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Br J Pharmacol. 2017 Jul;174(14):2302-2317. doi: 10.1111/bph.13832. Epub 2017 Jun 10.

Inhibition of semicarbazide-sensitive amine oxidase/vascular adhesion protein-1 reduces lipopolysaccharide-induced neuroinflammation.

Author information

1
Brain and Mind Centre, University of Sydney, Camperdown, NSW, Australia.
2
School of Psychology, University of NSW, Kensington, NSW, Australia.
3
Pharmaxis Ltd, Frenchs Forest, NSW, Australia.

Abstract

BACKGROUND AND PURPOSE:

Neuroinflammation is initiated by a variety of stimuli including infections, sepsis, neurodegenerative diseases or traumatic brain injury and, if not adequately controlled, can lead to various degrees of neuronal damage and behavioural impairment. A critical event in the initial steps of inflammation is neutrophil extravasation. Semicarbazide-sensitive amine oxidase (SSAO, also known as vascular adhesion protein 1 or VAP-1) regulates neutrophil adhesion and extravasation. Here, we elucidate the role of SSAO/VAP-1 in the early stage inflammatory response after LPS insult in the brain.

EXPERIMENTAL APPROACH:

PXS-4681A, a selective and irreversible SSAO/VAP-1 inhibitor, was tested in two rat models of neuroinflammation, following systemic or i.c.v. LPS. Immunohistochemical and immunofluorescence techniques were used to measure neutrophils and microglia. VAP-1 was quantitated by Western blotting.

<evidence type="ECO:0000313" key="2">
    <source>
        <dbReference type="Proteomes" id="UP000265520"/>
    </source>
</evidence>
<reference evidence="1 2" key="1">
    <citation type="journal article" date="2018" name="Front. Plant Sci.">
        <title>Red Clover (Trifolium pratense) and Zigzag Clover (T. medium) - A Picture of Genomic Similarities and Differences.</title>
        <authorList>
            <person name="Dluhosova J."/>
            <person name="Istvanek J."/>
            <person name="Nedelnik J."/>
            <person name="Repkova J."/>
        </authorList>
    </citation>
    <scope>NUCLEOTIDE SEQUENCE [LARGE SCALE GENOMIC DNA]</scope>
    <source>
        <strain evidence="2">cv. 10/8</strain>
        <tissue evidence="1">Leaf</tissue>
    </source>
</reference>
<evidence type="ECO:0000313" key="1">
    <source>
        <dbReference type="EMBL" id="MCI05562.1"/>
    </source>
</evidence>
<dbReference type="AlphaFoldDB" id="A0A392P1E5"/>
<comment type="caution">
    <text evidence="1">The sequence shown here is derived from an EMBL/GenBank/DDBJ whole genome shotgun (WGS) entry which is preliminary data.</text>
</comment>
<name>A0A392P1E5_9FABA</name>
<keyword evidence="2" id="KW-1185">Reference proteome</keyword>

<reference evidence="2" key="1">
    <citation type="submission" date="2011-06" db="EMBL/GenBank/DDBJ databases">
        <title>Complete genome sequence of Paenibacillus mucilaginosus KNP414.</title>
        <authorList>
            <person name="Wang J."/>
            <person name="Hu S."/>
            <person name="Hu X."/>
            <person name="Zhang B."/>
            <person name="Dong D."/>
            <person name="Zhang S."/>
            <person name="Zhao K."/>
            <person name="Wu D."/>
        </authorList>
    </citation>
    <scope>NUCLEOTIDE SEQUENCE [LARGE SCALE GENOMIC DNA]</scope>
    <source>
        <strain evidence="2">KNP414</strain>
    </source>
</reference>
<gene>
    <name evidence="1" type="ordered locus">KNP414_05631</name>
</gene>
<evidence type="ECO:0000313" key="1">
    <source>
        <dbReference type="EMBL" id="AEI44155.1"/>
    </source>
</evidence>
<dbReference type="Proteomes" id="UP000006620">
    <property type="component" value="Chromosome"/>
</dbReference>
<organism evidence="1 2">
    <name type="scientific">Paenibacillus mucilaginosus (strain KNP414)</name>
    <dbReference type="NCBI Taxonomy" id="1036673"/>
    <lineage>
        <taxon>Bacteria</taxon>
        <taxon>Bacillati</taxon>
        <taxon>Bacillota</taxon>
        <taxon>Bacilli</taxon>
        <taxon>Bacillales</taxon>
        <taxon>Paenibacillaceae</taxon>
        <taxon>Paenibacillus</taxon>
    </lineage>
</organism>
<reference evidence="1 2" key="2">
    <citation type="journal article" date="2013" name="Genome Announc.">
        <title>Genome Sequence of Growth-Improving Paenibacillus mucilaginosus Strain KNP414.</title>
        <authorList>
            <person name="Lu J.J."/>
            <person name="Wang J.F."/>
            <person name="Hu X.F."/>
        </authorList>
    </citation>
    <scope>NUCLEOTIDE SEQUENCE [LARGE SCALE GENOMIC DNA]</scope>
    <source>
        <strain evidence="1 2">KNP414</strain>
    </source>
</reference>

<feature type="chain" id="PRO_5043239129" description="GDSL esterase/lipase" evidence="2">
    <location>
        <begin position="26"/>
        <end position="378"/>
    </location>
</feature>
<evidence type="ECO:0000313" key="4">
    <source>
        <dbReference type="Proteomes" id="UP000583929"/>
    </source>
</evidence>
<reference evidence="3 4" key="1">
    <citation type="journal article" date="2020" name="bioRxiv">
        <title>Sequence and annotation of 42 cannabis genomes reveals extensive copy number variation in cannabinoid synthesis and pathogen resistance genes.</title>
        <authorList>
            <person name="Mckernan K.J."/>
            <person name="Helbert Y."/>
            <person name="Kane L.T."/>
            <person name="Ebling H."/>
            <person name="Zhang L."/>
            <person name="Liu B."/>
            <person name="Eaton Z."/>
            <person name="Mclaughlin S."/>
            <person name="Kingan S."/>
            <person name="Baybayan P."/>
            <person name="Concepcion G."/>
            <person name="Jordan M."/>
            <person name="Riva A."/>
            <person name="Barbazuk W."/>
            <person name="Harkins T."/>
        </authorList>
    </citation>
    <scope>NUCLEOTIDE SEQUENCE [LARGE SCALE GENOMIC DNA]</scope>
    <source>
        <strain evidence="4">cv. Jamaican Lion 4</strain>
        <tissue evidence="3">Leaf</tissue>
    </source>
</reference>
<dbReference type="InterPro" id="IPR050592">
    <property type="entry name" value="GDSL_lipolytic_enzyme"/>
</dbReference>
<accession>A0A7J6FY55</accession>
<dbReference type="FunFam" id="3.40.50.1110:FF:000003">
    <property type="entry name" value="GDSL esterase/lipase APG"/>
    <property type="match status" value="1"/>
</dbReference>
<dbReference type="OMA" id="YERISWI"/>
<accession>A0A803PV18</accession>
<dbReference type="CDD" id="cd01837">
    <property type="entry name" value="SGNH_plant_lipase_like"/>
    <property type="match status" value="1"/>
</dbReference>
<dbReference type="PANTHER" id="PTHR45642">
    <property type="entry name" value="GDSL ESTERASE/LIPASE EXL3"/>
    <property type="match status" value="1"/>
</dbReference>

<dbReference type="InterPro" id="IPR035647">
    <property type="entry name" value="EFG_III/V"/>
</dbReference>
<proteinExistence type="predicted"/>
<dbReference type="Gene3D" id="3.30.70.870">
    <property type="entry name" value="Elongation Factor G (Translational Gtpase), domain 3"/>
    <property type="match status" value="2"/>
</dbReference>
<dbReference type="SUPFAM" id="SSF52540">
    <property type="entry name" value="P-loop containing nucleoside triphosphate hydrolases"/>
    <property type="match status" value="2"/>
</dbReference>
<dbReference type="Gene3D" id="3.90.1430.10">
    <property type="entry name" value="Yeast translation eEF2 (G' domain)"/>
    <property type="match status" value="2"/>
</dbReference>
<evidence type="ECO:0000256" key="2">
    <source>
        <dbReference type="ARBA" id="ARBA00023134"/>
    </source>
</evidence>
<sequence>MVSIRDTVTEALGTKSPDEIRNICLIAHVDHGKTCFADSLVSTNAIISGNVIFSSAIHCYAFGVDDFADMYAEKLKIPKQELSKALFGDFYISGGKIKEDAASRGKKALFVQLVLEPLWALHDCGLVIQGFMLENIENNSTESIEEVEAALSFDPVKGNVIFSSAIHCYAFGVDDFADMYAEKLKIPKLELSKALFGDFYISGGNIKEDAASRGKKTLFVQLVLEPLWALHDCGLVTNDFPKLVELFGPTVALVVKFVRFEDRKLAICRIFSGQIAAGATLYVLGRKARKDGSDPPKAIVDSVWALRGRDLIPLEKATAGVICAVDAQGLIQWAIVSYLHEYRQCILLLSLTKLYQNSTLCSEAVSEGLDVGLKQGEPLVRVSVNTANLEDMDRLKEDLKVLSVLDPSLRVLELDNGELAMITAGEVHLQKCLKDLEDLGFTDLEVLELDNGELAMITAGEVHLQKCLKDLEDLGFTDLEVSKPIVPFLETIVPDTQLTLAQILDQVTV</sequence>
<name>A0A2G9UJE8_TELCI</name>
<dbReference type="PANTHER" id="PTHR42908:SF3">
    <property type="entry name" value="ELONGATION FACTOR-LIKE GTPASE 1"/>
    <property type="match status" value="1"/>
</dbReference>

KEY RESULTS:

Both systemic and i.c.v. administration of LPS induced an increase in neutrophil recruitment and microglial response in various brain areas including the substantia nigra and striatum. PXS-4681A produced a significant inhibition of neutrophil recruitment and extravasation after i.c.v. LPS injection and also reversed microglial cell recruitment and morphological changes to the level of the sham controls in both LPS models.

CONCLUSIONS AND IMPLICATIONS:

PXS-4681A acted as an effective anti-inflammatory agent after both systemic and i.c.v. LPS injections suggesting that SSAO/VAP-1 inhibition could be beneficial in the treatment of brain inflammation.

PMID:
28437839
PMCID:
PMC5481640
DOI:
10.1111/bph.13832
[Indexed for MEDLINE]
Free PMC Article

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